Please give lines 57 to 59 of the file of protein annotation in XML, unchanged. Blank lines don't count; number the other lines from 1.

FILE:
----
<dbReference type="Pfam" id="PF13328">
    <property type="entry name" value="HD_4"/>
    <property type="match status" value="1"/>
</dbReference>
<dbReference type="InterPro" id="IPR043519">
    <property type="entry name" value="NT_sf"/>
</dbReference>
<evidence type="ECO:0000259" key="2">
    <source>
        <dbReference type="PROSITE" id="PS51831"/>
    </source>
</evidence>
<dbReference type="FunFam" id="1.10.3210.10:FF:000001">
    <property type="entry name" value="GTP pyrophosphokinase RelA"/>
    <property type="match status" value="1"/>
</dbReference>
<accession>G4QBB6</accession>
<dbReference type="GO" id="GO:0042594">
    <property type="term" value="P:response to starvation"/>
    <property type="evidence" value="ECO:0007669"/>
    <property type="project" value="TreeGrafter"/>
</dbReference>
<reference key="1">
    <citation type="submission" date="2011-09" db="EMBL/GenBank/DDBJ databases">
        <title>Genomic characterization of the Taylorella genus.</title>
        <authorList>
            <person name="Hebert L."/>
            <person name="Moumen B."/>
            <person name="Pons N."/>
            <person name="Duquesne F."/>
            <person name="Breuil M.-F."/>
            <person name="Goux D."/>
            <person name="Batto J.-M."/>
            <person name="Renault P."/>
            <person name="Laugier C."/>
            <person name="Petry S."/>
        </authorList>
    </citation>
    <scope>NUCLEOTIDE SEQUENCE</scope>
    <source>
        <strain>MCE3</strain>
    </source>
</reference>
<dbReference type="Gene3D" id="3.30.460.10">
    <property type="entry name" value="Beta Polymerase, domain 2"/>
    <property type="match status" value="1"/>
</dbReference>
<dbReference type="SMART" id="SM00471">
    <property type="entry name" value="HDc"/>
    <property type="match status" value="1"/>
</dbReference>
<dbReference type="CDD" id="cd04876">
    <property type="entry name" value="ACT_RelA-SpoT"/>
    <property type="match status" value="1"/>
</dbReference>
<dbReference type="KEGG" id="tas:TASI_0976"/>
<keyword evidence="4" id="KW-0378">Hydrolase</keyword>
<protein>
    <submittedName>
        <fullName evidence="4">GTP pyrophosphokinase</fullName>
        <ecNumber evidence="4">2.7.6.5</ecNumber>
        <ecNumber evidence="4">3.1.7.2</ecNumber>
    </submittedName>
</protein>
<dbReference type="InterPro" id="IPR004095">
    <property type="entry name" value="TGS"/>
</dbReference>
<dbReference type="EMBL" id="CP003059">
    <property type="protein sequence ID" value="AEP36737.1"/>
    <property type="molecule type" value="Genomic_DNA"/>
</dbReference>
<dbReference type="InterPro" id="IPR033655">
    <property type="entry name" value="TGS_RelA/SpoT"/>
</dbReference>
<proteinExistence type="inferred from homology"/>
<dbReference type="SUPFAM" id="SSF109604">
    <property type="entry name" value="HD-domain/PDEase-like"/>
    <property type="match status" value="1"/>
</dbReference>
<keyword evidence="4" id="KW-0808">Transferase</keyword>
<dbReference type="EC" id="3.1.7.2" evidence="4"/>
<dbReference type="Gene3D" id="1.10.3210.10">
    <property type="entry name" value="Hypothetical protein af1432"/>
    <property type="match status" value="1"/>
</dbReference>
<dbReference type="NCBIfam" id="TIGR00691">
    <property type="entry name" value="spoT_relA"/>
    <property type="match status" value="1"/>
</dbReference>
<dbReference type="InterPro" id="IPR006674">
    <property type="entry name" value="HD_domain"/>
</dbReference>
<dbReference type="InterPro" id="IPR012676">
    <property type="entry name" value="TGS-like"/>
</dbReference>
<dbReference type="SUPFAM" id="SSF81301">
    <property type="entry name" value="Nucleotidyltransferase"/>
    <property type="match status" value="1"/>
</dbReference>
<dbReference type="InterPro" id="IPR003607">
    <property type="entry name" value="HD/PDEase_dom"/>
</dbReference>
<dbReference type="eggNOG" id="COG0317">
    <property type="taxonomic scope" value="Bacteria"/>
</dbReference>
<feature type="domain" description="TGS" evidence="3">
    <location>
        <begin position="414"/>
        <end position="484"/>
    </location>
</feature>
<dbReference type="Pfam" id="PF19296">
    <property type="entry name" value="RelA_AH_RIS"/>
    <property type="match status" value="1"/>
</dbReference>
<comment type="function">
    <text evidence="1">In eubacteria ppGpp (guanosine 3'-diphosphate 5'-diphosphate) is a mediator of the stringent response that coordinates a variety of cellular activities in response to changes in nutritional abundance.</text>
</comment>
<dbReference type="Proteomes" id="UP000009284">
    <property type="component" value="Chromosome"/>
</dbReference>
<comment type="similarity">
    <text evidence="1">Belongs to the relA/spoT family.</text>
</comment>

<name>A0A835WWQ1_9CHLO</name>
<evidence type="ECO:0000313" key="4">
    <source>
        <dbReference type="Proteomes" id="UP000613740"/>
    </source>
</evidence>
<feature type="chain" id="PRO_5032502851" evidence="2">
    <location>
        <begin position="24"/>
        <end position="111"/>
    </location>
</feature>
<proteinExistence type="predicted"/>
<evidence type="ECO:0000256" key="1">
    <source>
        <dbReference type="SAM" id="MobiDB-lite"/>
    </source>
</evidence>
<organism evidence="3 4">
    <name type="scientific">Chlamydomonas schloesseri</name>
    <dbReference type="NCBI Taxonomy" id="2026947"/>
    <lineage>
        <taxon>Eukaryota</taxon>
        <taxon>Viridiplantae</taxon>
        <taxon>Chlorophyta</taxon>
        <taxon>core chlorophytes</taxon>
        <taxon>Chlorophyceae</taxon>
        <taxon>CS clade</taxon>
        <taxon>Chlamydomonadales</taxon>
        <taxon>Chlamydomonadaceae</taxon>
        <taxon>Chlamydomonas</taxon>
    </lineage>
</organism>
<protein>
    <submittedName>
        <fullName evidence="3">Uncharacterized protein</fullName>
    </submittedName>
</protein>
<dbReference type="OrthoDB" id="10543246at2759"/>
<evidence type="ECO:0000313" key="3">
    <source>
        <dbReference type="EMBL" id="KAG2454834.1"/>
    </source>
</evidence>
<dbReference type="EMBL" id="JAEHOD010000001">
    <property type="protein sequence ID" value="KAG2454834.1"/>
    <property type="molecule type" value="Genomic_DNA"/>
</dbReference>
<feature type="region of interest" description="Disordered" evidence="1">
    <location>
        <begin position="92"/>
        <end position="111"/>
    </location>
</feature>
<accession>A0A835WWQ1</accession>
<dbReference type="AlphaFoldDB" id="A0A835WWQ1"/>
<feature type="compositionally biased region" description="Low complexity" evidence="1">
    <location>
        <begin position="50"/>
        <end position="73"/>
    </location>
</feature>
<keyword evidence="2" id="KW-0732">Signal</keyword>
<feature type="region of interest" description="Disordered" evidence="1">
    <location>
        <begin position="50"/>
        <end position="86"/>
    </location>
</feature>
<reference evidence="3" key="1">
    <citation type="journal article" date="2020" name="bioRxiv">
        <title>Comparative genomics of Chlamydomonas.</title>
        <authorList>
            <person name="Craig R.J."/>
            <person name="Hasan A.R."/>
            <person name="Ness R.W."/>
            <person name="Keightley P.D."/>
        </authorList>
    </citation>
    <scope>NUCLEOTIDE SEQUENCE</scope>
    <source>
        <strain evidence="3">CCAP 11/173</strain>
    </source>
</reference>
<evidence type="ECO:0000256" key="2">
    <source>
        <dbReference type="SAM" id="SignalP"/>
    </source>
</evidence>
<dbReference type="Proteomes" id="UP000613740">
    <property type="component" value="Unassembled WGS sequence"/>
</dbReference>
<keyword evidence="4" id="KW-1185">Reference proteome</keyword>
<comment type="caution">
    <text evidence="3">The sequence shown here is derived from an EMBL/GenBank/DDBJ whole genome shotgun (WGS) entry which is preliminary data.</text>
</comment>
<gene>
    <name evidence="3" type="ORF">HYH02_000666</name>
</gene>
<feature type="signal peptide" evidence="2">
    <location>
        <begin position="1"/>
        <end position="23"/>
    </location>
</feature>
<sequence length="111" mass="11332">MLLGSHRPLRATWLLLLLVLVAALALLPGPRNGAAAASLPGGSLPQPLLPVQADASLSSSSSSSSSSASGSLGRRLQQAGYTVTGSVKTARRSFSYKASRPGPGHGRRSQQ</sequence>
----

<keyword evidence="4" id="KW-0378">Hydrolase</keyword>
<protein>
    <submittedName>